Please Note: This Article is 4 years old. This increases the likelihood that some or all of it's content is now outdated.

Tenancy Surrender

Can a landlord insist his tenant pays rent until the end of the tenancy term when the tenant abandons the property or surrenders the tenancy early?

The case of British Westinghouse Electric Coy v Underground Electric Railways Coy [1912] AC 673 firmly established the legal principle in English contract lawthat a party to a contract should seek to mitigate any losses brought about by the other party’s failure to fulfil their contract. Viscount Haldane LC in judgement said:

…in assessing the damages for the breach any loss sustained by the plaintiffs had to be balanced against any gain to them arising directly out of the steps they had taken to lessen the consequences of the breach.

It was usually assumed therefore that this principle would apply equally to landlords when a tenant wants to surrender his or her tenancy early, during the contractual term.

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However, the Court of Appeal has decided (2006) that this is not the case with tenancies.

In Reichman & Anor v Beveridge & Anor [2006] EWCA Civ 1659 the Court of Appeal has held that a landlord can decide whether to let the tenant “off the hook” so to speak, by accepting a tenant’s surrender during the fixed term of the tenancy, and re-let the property to mitigate his losses. Alternatively, to simply refuse the surrender and pursue the tenant for the rent as it becomes due.

The Defendants in this case happened to be a firm of solicitors having a 5 year lease of a suite of offices. Three years into the tenancy they ceased trading and vacated the premises ceasing to pay rent.

The landlord’s claim was for outstanding rent which was contested by the Defendants on the grounds that the landlords did not seek to mitigate their losses as they failed to remarket the premises, and had further they refused to accept an offer from one of the Defendants to surrender the lease with a negotiated payment.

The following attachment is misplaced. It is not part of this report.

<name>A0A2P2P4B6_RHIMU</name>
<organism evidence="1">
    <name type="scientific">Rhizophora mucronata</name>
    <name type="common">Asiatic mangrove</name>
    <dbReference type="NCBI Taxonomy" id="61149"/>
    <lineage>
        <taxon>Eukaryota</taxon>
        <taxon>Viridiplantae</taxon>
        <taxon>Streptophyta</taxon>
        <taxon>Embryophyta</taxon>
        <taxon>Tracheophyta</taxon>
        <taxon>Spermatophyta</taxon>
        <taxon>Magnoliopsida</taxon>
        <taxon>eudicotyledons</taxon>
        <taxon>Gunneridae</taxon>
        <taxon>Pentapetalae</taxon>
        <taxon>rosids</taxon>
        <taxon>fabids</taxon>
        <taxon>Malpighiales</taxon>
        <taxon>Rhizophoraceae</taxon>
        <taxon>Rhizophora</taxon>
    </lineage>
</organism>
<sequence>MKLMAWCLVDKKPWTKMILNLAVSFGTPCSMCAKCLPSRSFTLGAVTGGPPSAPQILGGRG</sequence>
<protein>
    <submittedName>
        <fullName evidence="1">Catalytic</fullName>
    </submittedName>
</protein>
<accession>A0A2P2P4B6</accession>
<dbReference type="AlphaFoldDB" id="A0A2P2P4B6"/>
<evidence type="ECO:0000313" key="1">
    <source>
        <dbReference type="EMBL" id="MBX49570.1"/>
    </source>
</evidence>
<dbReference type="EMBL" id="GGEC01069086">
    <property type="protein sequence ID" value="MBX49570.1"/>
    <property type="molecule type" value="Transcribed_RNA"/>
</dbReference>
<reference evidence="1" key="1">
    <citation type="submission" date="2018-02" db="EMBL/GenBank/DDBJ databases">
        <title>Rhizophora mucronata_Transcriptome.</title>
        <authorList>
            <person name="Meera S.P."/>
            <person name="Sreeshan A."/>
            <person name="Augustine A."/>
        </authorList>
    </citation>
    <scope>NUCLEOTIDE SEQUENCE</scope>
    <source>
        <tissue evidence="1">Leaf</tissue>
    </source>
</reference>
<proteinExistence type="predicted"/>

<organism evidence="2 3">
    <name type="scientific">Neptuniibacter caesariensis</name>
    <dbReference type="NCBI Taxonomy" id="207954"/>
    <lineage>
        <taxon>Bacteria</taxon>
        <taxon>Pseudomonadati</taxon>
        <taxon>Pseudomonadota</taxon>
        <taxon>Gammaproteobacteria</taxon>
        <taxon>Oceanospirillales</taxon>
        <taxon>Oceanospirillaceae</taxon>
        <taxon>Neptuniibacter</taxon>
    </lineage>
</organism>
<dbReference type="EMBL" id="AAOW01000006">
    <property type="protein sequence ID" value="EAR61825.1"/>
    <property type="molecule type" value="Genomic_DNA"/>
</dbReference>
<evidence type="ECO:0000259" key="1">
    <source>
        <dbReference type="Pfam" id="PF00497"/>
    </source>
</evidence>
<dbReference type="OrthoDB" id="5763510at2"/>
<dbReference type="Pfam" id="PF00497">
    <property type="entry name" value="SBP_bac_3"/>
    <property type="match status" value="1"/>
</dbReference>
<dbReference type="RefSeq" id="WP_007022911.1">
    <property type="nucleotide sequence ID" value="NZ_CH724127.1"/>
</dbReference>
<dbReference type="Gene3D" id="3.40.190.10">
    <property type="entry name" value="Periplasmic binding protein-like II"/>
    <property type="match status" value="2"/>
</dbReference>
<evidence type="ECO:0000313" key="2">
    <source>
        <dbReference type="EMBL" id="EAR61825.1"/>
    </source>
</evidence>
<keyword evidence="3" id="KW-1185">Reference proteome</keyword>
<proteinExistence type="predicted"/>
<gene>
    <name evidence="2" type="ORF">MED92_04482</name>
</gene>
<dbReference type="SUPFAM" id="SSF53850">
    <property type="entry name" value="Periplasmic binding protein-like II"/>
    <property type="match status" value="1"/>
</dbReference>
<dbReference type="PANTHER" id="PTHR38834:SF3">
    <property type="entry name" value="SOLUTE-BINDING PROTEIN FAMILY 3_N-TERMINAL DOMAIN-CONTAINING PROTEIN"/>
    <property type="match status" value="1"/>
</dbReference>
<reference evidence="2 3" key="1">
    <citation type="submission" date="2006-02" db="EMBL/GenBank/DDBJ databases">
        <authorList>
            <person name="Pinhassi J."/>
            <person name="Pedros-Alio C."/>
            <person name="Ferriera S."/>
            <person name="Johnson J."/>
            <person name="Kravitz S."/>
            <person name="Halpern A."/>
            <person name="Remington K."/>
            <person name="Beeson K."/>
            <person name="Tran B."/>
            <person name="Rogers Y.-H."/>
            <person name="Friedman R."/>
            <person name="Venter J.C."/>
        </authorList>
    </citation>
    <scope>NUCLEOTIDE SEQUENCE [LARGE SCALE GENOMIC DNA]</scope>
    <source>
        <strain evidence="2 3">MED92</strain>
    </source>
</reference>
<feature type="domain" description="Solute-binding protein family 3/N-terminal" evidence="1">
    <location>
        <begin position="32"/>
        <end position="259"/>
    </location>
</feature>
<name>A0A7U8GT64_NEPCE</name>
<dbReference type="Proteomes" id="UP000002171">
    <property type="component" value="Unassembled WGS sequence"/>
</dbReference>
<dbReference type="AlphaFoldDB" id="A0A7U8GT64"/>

The main issue arising in the case was whether in this situation a landlord has a duty to mitigate losses when seeking to recover arrears of rent. The Judge held that no such duty existed. The Defendants did not agree and appealed.

The question before the Court of Appeal was one of damages: was it unreasonable for the landlord to continue the tenancy, or should they have accepted the surrender, re-let the premises to mitigate their losses, and then sued the tenant for any additional losses and expenses?

The Appeal Court decided, based on existing case law that landlords cannot recover damages for rent, that this was not the best course of action for the landlord.

The lesson here for landlords is that when offered surrender, landlords and agents need to think carefully before accepting it.

The usual solution in these circumstances is to ask the tenant to find a replacement tenant to which they must assign the lease, at their own expense, including both parties’ legal costs. Otherwise the landlord is perfectly entitled to demand rent from the tenant until the end of the tenancy or until the tenant has found a suitable assignee.

At times it may suit landlords to accept a surrender which he is entitled to do, but at other times, such as during an economic downturn, when vacancy periods can be long, and when full business rates and increases insurance costs fall on the landlord, they would usually prefer to keep their tenant “on the hook”.

This case was for a commercial tenancy so there’ no automatic assumption this would apply to private residential tenancies, but one would think that would be a reasonable assumption.
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By Tom Entwistle,

LandlordZONE® ID2145

If you have any questions about any of the issues here, post you question to the LandlordZONE® Forums – these are the busiest Rental Property Forums in the UK – you will have an answer in no time.

©LandlordZONE All Rights Reserved – never rely totally on these general guidelines which apply primarily to England and Wales. They are not definitive statements of the law. Before taking action or not, always do your own research and/or seek professional advice with the full facts of your case and all documents to hand.

Please Note: This Article is 4 years old. This increases the likelihood that some or all of it's content is now outdated.